In addition to his photographs and individual art shows, versatile artist David Hockney (born 1937) has also produced work as a painter, graphic artist, stage designer, and writer.
Aself-taught artist, David Hockney is best known for his captivating photographs and individual art shows that display his work. Hockney has worked also as an independent painter, graphic artist, and stage designer. Hockney's reputation as a genuinely original and powerful artist is secure even though his work continues to push the boundaries of public perception and critical opinions. Although much of his work is considered "user-friendly" and tasteful, thereby considered modernist, Hockney has the ability to shock. Hockney's uncanny ability to navigate the tides of public opinions and perceptions of him has provided him with a reputation that is not only accepting of criticism, but incorporates such criticism into future works. He has taught as an art instructor at a variety of schools, including the University of Iowa, the University of Colorado, the University of California at Los Angeles, and the University of California at Berkeley. Hockney was awarded an honorary degree in 1988 from the University of Aberdeen in Scotland. Although considered by some critics to be a lightweight, Hockney continues to prove his versatility through teaching and writing as well as his skill through painting to create works of an accomplished artist.
Introduction to Art
David Hockney was born in Bradford, Yorkshire, England on July 9, 1937. Hockney admired the likes of Picasso, Dufy, Matisse, and Fragonard. He tried to utilize their techniques in his "impressionistic" photographs which later lead to paintings. Hockney's parents, Kenneth and Laura Hockney, allowed their son early on to explore the world around him and have the freedom and mobility to interpret what he saw in way that pleased him. This freedom of expression enabled the young Hockney to not only gain admittance to the Bradford Grammar Art School Society, but he received his first recognition there as well. At eleven years of age, Hockney's work was characterized by happiness in images such as a wave cresting against the shore, a kiss, or a drop of water. The young Hockney believed that life's simple pleasures were often not adequately imitated in art; that in the rush of people's existence they often failed to notice the simplicity and serenity of the world around them. Hockney believed he could reproduce these images through his art and thereby provide people with some of the pleasures they may have overlooked. Hockney felt his work would help people realize that play and its enjoyment in and of itself was serious work.
Formal Schooling and Influences
In addition to the Bradford Grammar School of Art, Hockney attended the Bradford College of Art between the years 1953 and 1957. He later attended the Royal College of Art in London, England, from 1959 until 1962. Even with the extensive formal training and education, Hockney's style was essentially acquired through self instruction. He was especially talented in the area of photography and learned his skill with constant practice and dedication beginning in 1962. Hockney's early exposure to art as well as the work he produced while training was considered to be largely conservative, thereby making it pleasurable to look at.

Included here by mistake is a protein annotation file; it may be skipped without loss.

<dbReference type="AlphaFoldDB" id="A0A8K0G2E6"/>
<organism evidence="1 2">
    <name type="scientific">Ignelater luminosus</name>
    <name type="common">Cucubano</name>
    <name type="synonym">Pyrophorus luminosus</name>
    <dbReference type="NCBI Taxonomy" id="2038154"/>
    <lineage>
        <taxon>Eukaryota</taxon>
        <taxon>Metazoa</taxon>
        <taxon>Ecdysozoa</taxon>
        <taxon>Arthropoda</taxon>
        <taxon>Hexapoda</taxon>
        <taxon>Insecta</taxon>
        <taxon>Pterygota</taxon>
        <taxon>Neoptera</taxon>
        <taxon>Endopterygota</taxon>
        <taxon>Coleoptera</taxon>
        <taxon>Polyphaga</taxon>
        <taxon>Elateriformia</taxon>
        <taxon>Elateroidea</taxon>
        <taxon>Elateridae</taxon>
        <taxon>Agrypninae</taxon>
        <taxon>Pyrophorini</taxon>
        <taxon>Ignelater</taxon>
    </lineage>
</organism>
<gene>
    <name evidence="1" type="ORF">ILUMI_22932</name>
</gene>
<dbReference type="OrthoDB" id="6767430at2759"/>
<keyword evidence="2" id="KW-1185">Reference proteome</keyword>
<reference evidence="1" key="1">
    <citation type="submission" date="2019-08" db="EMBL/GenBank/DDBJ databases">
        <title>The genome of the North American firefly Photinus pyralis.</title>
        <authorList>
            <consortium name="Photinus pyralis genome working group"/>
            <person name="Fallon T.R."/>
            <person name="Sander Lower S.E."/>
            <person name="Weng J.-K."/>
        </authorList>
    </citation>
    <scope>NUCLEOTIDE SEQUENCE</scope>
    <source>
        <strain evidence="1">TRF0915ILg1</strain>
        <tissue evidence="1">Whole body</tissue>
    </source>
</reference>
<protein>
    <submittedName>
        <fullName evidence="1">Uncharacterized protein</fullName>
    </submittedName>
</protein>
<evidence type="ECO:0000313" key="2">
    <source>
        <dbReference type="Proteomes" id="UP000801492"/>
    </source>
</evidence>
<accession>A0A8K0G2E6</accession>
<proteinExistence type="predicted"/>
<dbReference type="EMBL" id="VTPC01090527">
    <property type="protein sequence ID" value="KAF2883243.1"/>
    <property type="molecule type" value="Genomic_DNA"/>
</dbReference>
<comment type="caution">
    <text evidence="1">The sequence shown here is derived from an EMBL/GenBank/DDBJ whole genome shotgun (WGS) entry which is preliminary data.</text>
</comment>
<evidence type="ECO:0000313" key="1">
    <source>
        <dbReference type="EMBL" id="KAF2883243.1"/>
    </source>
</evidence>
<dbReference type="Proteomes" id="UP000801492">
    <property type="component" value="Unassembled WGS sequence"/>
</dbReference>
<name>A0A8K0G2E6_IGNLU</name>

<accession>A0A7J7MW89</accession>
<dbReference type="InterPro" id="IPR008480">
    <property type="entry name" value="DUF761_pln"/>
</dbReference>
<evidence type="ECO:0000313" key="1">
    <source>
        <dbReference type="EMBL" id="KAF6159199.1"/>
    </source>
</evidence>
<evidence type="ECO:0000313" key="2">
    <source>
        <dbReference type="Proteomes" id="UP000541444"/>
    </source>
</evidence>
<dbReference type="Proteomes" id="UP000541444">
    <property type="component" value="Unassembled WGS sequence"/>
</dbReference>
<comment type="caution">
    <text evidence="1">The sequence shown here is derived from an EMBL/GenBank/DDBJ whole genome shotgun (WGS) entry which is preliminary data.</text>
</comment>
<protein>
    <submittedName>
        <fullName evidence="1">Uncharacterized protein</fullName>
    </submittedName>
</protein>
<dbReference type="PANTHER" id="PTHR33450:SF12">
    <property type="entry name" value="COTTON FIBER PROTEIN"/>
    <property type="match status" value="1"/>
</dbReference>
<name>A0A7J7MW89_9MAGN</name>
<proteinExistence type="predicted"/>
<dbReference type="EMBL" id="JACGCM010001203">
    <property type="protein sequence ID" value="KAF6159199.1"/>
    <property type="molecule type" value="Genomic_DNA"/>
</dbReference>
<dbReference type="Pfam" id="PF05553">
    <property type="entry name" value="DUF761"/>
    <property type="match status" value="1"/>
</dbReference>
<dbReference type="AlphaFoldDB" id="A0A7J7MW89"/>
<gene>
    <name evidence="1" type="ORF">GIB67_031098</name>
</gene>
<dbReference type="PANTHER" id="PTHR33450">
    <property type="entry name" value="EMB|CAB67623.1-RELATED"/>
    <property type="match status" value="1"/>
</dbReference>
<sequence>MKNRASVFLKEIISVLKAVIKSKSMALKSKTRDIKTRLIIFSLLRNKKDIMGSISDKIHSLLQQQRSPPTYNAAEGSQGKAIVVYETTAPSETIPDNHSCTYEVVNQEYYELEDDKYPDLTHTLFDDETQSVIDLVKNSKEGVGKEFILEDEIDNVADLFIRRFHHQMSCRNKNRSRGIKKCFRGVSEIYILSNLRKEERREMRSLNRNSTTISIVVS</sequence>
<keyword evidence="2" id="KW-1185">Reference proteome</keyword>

It is a widely held belief among those in the art world that Hockney's meeting with the modern artist Jacob Kramer in Leeds and the viewing of Alan Davie's exhibition in Wakfield in 1958 pushed Hockney towards the type of work that is considered avant-garde and identified him more with the pop artists of the late sixties. Alan Davie went on to hold a considerable influence over Hockney. This influence is dramatically represented by a series of abstract expressionists canvases that Hockney produced during his first year at the Royal College of the Arts.
That year, 1959, Hockney joined a small group of other young, experimental artists that included the likes of Peter Blake and Allen Jones. Another individual that tremendously affected Hockney and held considerable influence over the work produced by Hockney was American artist R. B. Kitaj. Kitaj's work was of commonplace scenes as well as contemporary people and events. Almost simplistic at first notice, Kitaj's work evolved into much more detail the more it was viewed. While Kitaj's work discreetly affected the British Pop Art movement, it profoundly affected Hockney. Hockney's keen awareness of the times around him is directly attributed, in many critic's opinions, to Kitaj.
Hockney developed the ability to take an ordinary scene and develop it through photographs and paint into something incredibly pleasing to view. The ability to develop such scenes immediately earned Hockney a place among contemporary artists of his time. Although not considered a master yet, his work was certainly begin to demonstrate the signs. A second American artist that influenced Hockney was Robert Rauschenberg. Rauschenberg's compositions also lead Hockney in becoming more aware of his surroundings and how such surroundings could be propelled into lasting art. These influences, along with Hockney's own indescribable tastes, allowed Hockney the rare privilege to experiment with his work, while still growing to become a serious artist.